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Browsing: Adams Family Correspondence, Volume 10


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Docno: ADMS-04-10-02-0283

Author: Adams, Abigail
Recipient: Adams, John
Date: 1795-06-15

Abigail Adams to John Adams

[salute] my Dearest Friend

I have regularly received Your Letters and thank you for them. I have read the pamphlets.1 the Bone has much good natured Witt, contains many painfull facts, & Shows in a strong light what manner of Spirit actuates the pretended Patriots. the writer has in some places taken, a poetical Licence I have not offerd it where I am. Society and Interest and dissapointed ambition will have their influence upon most minds— be assured I am remarkably cautious upon the Subject of Politicks. I am satisfied mine would essentially clash with any one, who could call the Peace System, a milk & water System.
{ 452 }
I hope and trust the decision upon the Treaty will be a wise and candid one. that it should not be Suddenly rejected or accepted will I believe be more acceptable to the people than if it was otherways. I hope however a fortnight at furthest will be found Sufficient. My Health has been much mended by my Journey. Johns Ague after 3 fits of it, terminated by falling into his face.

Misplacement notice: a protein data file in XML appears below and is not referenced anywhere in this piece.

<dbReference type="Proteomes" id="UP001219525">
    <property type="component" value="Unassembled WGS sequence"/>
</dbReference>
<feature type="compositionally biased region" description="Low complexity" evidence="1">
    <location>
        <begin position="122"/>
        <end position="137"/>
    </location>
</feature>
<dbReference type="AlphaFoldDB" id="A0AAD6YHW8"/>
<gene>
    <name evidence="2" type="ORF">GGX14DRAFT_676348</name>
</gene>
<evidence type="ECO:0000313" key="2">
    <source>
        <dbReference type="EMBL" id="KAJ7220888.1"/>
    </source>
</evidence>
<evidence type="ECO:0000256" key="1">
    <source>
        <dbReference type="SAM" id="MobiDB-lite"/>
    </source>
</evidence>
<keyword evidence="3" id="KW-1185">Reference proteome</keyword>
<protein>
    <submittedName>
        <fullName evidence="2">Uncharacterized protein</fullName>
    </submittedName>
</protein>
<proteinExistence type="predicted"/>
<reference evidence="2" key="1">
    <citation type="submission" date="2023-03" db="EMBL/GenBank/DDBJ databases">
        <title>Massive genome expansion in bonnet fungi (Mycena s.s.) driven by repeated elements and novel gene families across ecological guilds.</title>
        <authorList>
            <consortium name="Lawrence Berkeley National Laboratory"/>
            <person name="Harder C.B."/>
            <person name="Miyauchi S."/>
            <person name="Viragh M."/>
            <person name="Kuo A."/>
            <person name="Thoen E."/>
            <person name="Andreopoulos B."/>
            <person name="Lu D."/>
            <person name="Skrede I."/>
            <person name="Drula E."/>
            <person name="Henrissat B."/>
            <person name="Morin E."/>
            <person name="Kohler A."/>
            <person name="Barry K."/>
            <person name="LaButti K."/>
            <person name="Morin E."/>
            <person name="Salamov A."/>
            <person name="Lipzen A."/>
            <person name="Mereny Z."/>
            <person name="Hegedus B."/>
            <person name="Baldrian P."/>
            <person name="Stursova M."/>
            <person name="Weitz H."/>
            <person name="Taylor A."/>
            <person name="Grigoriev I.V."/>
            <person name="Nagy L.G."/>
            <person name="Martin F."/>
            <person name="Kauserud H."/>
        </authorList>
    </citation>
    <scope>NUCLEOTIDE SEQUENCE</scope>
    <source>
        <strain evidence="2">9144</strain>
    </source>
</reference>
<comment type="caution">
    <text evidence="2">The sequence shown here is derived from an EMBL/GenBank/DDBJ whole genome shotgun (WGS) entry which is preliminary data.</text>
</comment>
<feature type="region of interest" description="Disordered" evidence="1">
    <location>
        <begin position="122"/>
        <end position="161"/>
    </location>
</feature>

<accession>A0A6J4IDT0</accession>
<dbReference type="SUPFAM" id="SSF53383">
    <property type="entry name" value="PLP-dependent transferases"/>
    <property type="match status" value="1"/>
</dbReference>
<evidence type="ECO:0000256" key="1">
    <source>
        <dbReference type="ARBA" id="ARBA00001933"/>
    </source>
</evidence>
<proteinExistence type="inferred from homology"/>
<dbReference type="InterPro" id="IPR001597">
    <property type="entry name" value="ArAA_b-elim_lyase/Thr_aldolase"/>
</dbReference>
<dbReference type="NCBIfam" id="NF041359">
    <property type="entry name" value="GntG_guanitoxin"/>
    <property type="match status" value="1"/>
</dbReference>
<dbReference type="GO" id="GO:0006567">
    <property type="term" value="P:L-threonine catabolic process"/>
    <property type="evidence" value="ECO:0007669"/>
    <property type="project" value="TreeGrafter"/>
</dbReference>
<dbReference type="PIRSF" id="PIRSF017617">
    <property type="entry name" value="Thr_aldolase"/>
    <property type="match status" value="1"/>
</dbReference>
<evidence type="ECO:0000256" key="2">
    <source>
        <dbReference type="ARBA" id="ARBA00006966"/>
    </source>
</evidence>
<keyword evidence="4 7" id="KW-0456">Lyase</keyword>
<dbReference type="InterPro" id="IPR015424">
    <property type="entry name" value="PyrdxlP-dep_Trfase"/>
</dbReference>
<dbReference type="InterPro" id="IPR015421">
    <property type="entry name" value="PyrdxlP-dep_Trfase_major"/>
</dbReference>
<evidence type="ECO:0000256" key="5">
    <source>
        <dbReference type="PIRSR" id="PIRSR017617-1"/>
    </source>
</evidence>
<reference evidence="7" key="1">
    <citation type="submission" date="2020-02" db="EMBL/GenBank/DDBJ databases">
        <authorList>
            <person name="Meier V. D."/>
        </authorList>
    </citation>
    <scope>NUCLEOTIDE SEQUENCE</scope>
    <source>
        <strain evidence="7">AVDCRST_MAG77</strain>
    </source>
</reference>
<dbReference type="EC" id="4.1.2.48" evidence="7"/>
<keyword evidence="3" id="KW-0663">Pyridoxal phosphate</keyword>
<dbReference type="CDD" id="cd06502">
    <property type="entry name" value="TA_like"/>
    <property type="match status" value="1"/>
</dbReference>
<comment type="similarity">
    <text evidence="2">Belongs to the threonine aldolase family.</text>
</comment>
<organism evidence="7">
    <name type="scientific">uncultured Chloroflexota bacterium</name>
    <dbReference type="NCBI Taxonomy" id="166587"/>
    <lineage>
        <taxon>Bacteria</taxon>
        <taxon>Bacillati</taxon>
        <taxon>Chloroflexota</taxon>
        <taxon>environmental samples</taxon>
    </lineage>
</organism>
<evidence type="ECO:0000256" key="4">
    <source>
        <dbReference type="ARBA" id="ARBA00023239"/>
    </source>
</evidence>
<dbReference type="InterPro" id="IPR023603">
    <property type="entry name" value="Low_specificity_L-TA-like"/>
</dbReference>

you mention having read a part of the Dispatches from the Hague. are they made publick to the Senate?
My best respects to the President & mrs Washington. Love to mrs otis Betsy smith &c
most affectionatly / yours
[signed] A Adams
have you read G. Adams Speach to the assembly it is Seasoned a little.2
RC (Adams Papers); addressed by CA: “The Vice President of the United States / Philadelphia”; endorsed: “Mrs A. June 15 / Ansd 17. 1795.”
1. In addition to his letters of 9 and 11 (2) June, all above, JA wrote AA a second letter on 9 June in which he reported that the reading of the treaty and the record of negotiations had begun the previous day and also enclosed for AA a “misterious Poem for your Amusement,” which has not been found (Adams Papers).
2. On 3 June Gov. Samuel Adams addressed both houses of the Mass. General Court in a speech that extolled the virtues of American democracy and advocated for public schooling and increased judicial salaries. The speech was first printed in the Boston press on 6 June and in New York and Philadelphia on 11 June (Mass., Acts and Laws, 1794–1795, p. 609–613; Boston Columbian Centinel, 6 June; New York Argus, 11 June; Philadelphia Aurora General Advertiser, 11 June).
Cite web page as: Founding Families: Digital Editions of the Papers of the Winthrops and the Adamses, ed.C. James Taylor. Boston: Massachusetts Historical Society, 2017.
http://www.masshist.org/apde2/